But it doesn’t have to be an either/or proposition. Organizations can take advantage of online services within their own networks before embracing the public cloud. As Steve Ballmer predicted earlier this year at an IDC conference in Brazil, the whole software and hardware architecture for what we think of today as the server is what we'll think of tomorrow as the cloud. “If we operate the cloud, we talk about it as the public cloud, but these same technologies will be available over time to our customers with a special support relationship with us, for example with our Windows Azure and SQL Azure technologies, so that you can run your own private cloud, if you will, in addition, and benefit from these same technologies.”
Remember that there are several gotchas in the idea of considering only at per-user service fees for hosted email servers. You’ll need to make sure that services like archiving, filtering, security and compliance can be delivered with equal or better results. The various applications that work with your email system (integrated voice, instant messaging, live meeting, conferencing, etc.) will have to be integrated and tested.
Exchange Server 2010 was designed to support hybrid deployments of on-premise and cloud mailboxes and Exchange Server 2010 SP1 includes functionality that supports coexistence with Exchange Online, however, Exchange Online is still being updated to support the Exchange 2010 SP1 functionality.
Exchange 2010 also uses an identity service called Microsoft Federation Gateway which runs in the cloud to provide the trust infrastructure needed for secure sharing of calendar, contacts and free/busy information.
Once you decide to move mailboxes to the cloud, setting them up is fairly easy with Exchange Online. Our content cowboy-at-large, Keith Combs, recently subscribed to Exchange Online and walks through the simple process of setting up domains and users in his Exchange Online Overview posting. There you will find two short Exchange Online screencasts: Part 1: Account Logon and Domain Setup, and Part 2: Adding and Testing Users.
As Keith points out, there isn’t really a downside to giving Exchange Online whirl. You can get the 30-day trial free. You don’t have to commit any of your production domains to this process for testing, and, if you decide to buy, the subscription is month-to-month, so it’s easy to make changes.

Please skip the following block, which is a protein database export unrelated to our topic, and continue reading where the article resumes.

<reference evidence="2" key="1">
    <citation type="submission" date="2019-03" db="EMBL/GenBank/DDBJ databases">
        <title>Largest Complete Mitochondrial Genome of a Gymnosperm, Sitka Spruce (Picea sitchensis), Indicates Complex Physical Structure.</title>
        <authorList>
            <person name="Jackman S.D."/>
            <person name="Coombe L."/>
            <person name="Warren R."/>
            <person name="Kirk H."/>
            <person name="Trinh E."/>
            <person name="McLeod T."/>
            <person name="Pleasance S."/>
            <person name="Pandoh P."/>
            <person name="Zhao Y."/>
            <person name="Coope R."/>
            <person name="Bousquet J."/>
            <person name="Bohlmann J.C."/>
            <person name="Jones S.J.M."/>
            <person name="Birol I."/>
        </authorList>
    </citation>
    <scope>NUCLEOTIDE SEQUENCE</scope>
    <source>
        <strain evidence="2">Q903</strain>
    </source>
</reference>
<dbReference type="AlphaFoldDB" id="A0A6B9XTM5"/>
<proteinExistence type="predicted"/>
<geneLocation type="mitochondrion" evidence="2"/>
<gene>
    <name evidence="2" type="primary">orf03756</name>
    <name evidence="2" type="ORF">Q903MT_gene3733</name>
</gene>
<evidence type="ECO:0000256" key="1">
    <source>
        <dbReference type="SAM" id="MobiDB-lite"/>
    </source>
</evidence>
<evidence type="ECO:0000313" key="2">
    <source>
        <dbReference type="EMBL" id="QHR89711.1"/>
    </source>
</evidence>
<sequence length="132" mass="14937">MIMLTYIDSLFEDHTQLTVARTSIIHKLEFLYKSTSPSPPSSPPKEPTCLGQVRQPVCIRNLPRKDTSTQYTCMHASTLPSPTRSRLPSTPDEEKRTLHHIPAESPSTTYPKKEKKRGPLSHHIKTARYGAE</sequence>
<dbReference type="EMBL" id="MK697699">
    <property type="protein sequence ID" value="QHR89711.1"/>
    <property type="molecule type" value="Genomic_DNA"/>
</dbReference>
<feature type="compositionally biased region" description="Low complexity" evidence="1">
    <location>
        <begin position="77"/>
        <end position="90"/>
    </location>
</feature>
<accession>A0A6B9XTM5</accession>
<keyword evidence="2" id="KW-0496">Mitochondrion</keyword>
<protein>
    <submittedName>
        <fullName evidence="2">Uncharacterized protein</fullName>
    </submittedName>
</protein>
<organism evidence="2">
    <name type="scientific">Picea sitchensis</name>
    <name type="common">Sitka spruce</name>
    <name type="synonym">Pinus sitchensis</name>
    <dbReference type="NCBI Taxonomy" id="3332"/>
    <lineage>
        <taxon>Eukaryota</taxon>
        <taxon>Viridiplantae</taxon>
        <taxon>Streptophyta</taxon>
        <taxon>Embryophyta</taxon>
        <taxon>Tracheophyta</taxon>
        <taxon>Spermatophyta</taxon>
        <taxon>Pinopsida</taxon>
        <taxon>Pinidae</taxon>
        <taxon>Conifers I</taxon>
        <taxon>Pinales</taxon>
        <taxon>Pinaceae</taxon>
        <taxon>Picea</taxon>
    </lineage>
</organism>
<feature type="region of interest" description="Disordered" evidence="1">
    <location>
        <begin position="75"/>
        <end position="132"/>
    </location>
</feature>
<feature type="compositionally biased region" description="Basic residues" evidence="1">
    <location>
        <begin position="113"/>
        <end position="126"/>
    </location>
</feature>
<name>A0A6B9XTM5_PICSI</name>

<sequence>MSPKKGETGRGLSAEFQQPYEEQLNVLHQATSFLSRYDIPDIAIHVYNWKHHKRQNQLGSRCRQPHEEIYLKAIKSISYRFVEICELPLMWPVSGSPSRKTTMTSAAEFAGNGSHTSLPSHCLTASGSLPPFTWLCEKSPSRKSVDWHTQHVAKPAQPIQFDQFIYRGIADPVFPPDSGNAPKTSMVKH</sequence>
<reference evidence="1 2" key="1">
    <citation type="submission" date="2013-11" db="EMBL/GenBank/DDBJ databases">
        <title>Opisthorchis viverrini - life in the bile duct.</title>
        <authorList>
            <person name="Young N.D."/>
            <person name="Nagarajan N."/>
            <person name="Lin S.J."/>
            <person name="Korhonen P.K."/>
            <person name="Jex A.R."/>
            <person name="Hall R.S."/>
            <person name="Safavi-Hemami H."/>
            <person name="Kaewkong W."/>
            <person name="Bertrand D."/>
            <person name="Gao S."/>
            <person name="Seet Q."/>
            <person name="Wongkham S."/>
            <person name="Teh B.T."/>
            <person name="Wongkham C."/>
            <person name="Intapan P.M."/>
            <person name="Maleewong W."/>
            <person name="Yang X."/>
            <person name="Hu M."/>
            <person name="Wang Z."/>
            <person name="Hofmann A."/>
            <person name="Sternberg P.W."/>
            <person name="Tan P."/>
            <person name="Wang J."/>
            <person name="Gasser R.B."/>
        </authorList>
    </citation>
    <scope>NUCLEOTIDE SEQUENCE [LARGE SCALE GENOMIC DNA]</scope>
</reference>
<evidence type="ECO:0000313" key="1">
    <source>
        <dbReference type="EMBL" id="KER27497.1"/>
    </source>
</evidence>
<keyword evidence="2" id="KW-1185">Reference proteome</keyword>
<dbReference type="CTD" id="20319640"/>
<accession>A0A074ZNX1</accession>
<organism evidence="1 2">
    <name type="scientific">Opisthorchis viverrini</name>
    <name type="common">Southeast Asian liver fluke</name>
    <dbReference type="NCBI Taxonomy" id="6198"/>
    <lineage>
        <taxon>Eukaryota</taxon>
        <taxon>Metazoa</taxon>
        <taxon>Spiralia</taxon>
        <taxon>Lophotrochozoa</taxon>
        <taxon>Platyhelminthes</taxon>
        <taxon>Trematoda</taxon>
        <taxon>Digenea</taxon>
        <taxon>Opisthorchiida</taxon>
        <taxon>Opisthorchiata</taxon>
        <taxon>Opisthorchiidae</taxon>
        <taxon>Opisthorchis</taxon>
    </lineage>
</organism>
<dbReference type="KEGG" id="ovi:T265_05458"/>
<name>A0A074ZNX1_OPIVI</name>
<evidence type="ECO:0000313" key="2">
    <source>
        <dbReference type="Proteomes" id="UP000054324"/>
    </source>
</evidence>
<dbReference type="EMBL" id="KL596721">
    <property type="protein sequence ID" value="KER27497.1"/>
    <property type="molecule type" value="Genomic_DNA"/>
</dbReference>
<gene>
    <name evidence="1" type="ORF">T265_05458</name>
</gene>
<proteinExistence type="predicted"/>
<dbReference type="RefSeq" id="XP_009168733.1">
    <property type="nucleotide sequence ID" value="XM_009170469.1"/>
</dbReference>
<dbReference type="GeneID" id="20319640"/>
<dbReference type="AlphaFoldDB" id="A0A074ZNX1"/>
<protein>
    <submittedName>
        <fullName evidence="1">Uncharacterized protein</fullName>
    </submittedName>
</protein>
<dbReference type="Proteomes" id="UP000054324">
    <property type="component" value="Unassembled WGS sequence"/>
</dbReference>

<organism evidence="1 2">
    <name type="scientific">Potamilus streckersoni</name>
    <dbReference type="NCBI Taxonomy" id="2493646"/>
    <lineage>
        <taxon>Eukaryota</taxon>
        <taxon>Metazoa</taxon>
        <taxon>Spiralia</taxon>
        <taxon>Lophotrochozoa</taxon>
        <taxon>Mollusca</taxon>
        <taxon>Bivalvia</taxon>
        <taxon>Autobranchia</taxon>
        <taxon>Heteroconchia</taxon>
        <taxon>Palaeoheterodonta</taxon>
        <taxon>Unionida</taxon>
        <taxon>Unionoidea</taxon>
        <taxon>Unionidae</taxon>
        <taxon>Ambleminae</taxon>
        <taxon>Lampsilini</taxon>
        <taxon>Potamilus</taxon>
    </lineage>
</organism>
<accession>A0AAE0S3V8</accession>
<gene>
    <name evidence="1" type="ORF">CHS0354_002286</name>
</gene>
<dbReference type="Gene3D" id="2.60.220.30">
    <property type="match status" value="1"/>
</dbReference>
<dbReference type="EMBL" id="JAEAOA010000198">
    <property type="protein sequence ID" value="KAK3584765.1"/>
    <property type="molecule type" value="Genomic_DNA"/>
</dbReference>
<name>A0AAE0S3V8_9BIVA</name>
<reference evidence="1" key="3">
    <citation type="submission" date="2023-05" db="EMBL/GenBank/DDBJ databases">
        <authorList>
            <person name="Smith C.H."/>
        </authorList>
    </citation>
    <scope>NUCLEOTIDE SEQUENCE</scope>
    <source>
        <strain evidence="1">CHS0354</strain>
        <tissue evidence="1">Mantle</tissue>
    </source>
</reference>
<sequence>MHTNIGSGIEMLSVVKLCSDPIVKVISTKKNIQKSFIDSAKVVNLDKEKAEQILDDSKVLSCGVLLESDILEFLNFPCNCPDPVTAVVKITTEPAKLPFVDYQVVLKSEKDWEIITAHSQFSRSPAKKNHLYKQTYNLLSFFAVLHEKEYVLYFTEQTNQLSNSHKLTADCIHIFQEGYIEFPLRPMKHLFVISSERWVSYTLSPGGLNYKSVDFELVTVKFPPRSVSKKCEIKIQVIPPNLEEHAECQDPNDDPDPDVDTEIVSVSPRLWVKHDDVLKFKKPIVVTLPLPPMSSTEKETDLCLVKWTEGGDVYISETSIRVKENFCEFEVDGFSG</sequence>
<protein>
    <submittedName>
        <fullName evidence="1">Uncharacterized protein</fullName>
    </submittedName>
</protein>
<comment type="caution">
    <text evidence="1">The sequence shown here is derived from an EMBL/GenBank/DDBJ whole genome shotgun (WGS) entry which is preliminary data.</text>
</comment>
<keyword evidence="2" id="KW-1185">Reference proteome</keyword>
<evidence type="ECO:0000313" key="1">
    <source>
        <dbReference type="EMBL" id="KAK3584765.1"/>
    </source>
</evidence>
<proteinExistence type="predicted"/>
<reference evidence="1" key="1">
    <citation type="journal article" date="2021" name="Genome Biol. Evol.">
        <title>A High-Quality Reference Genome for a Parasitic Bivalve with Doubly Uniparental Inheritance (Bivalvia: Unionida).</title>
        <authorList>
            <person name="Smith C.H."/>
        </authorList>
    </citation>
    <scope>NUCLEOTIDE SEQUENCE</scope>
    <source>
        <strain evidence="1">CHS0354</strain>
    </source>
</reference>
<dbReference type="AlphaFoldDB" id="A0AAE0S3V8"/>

As noted in TechNet Magazine’s Exchange 2010: A Closer Look, you will ultimately be able to manage Exchange Online from the Exchange Management Console and Exchange Management Shell, once Microsoft updates Exchange Online to Exchange 2010. This will allow you to manage an on-premises solution or a hosted service from the same console. For now, the Microsoft Online Services Administration Center gives you an online management portal to manage services and users. You can import multiple user accounts, use e-mail migration tools, create distribution lists, create SharePoint site collections, and submit service requests to Microsoft Online Services Technical Support from the dashboard.
The Microsoft Business Productivity Online Standard Suite is a handy bundle of several popular messaging and collaboration solutions, including Exchange Online, also provides e-mail coexistence and migration tools. If you have Active Directory services and Microsoft Exchange Server, the Microsoft Online Services Directory Synchronization Tool can synchronize user accounts, contacts, and groups from your local environment to Microsoft Online Services. You can also use this tool to make your Microsoft Exchange Global Address List (GAL) available to users in Exchange Online.
Need to convert internal email archives to the cloud? Use the Microsoft Online Services Migration Tools to forward copies of your Exchange Server mail to your Exchange Online mailboxes. You can also use the Migration Tools to copy content from your Exchange Server, POP3, or IMAP4 e-mail server mailboxes to your Exchange Online mailboxes.
With the launch of Exchange, SharePoint and Office 2010 earlier this year, the Business Productivity Online Suite (BPOS) team has been working hard to update BPOS and get closer to parity with those on-premise server products. In the coming months, expect previews of the new capabilities in Exchange Online, including:
Stay abreast of the previews on the Microsoft Online Services Team Blog.
We know that enterprises continue to have concerns around migrating to the cloud, and a critical workload like email is certainly no exception, especially when it comes to security. But we also know that many of you are already testing the wind in the clouds.